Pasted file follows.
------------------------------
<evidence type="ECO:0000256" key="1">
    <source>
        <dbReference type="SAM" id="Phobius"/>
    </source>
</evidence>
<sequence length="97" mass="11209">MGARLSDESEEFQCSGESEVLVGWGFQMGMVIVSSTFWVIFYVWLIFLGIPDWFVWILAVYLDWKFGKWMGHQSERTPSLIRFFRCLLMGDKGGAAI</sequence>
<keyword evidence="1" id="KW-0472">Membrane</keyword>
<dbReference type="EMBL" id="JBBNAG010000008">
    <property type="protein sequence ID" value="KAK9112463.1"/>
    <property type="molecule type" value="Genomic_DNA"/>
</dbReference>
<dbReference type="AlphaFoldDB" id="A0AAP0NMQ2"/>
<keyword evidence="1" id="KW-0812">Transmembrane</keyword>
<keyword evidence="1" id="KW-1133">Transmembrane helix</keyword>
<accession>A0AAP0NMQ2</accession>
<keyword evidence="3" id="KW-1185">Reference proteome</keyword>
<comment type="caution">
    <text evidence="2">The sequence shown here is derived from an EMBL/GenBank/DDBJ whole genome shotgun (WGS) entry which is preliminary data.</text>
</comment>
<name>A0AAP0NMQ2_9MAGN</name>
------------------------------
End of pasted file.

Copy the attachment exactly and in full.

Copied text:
<evidence type="ECO:0000256" key="1">
    <source>
        <dbReference type="SAM" id="Phobius"/>
    </source>
</evidence>
<sequence length="97" mass="11209">MGARLSDESEEFQCSGESEVLVGWGFQMGMVIVSSTFWVIFYVWLIFLGIPDWFVWILAVYLDWKFGKWMGHQSERTPSLIRFFRCLLMGDKGGAAI</sequence>
<keyword evidence="1" id="KW-0472">Membrane</keyword>
<dbReference type="EMBL" id="JBBNAG010000008">
    <property type="protein sequence ID" value="KAK9112463.1"/>
    <property type="molecule type" value="Genomic_DNA"/>
</dbReference>
<dbReference type="AlphaFoldDB" id="A0AAP0NMQ2"/>
<keyword evidence="1" id="KW-0812">Transmembrane</keyword>
<keyword evidence="1" id="KW-1133">Transmembrane helix</keyword>
<accession>A0AAP0NMQ2</accession>
<keyword evidence="3" id="KW-1185">Reference proteome</keyword>
<comment type="caution">
    <text evidence="2">The sequence shown here is derived from an EMBL/GenBank/DDBJ whole genome shotgun (WGS) entry which is preliminary data.</text>
</comment>
<name>A0AAP0NMQ2_9MAGN</name>